David McNeill:
HAND AND MIND (Univ of Chicago Press, 1992)

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Following Adam Kendon, McNeill presents a unified theory of speech and gestures, according to which gestures are an integral part of language.
Gestures directly transfer mental images to visible forms, conveying ideas that language cannot always express. Gestures contribute directly to the semantics and pragmatics of language. Gestures transform mental images into visual form and therefore express more than spoken language can express; and, symmetrically, they build in the listener's mind mental images that spoken language alone could not build. Gestures complement words in that they represent the individual's personal context and words carry this context to the level of social conventions. Unlike words, gestures are synthetic, noncombinatorial and never hierarchical: they present meaning complexities without undergoing the kind of (linear and hierarchical) decomposition that spoken language undergoes. Gestures provide a holistic and imagistic kind of representation, while speech provides a analytic and linguistic representation. Speech and gesture arise from the interaction (dialectic) of imagistic and linguistic mental operations through a process of self-organization.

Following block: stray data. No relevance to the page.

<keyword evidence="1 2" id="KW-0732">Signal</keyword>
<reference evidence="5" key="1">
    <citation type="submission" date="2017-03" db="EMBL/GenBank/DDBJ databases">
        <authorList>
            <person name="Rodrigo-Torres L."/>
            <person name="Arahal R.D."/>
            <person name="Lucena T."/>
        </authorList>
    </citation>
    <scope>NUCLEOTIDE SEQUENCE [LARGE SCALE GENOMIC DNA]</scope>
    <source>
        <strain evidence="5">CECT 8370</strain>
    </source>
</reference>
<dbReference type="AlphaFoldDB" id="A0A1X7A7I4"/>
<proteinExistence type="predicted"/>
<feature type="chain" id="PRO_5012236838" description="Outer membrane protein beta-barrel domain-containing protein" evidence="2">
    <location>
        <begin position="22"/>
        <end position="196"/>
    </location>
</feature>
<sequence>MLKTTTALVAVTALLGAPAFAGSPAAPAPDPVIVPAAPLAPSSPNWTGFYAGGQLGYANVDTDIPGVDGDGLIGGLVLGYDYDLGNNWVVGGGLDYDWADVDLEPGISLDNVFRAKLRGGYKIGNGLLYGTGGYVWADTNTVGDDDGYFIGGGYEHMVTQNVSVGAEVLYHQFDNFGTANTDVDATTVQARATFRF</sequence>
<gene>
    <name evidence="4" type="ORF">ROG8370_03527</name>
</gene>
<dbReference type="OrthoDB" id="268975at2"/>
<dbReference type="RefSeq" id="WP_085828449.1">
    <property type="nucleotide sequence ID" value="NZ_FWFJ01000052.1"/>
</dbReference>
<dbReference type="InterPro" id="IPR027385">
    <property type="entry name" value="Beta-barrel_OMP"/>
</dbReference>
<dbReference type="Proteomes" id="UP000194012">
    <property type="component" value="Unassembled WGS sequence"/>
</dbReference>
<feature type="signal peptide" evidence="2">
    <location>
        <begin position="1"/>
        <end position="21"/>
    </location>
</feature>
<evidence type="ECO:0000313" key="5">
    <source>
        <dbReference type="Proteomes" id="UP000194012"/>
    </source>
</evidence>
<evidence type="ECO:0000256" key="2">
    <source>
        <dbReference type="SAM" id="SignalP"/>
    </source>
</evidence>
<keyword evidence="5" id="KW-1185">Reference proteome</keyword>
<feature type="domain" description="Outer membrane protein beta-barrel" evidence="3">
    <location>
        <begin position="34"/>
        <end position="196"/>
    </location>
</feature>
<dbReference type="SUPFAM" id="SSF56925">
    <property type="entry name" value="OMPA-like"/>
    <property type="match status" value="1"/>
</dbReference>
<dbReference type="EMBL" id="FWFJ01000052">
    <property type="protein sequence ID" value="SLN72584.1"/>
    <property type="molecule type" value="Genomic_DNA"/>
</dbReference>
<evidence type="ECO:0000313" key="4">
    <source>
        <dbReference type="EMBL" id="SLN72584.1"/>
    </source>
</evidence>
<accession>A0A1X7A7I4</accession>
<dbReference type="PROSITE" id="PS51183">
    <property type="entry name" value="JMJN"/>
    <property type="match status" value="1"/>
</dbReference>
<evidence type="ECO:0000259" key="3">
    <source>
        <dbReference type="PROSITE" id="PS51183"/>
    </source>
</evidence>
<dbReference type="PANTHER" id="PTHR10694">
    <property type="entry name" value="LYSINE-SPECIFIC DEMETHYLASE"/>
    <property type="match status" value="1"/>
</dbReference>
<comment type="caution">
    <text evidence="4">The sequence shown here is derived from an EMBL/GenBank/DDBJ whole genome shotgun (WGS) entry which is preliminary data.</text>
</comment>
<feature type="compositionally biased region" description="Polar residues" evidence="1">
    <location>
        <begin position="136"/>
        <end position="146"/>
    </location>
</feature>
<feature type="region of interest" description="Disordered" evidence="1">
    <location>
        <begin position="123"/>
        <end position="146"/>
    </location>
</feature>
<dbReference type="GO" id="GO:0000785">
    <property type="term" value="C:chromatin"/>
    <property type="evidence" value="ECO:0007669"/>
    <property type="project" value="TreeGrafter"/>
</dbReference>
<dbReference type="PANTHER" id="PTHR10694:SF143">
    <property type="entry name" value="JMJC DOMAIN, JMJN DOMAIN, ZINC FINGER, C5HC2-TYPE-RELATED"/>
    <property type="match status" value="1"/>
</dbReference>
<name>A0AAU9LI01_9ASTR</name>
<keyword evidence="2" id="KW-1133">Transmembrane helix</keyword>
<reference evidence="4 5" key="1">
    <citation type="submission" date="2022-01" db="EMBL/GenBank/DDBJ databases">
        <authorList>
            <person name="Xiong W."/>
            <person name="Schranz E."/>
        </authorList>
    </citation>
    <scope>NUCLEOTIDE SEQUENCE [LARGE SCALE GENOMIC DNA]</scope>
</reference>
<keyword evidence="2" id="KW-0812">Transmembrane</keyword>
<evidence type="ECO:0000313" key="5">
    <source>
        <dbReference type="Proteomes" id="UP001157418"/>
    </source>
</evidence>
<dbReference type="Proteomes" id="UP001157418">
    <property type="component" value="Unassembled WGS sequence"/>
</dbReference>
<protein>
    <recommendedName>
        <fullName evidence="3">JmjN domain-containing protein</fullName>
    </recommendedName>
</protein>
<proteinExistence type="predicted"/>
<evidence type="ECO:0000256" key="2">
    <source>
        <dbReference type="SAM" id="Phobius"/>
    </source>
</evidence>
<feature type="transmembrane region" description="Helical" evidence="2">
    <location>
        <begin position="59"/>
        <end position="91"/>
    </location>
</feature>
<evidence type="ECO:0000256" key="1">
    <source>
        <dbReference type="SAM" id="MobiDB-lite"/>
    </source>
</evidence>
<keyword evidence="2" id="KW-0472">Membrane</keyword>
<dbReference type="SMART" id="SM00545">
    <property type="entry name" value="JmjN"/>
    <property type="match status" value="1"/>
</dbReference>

The book offers a classification of gestures (including metaphoric gestures) and a narrative theory of gestures.

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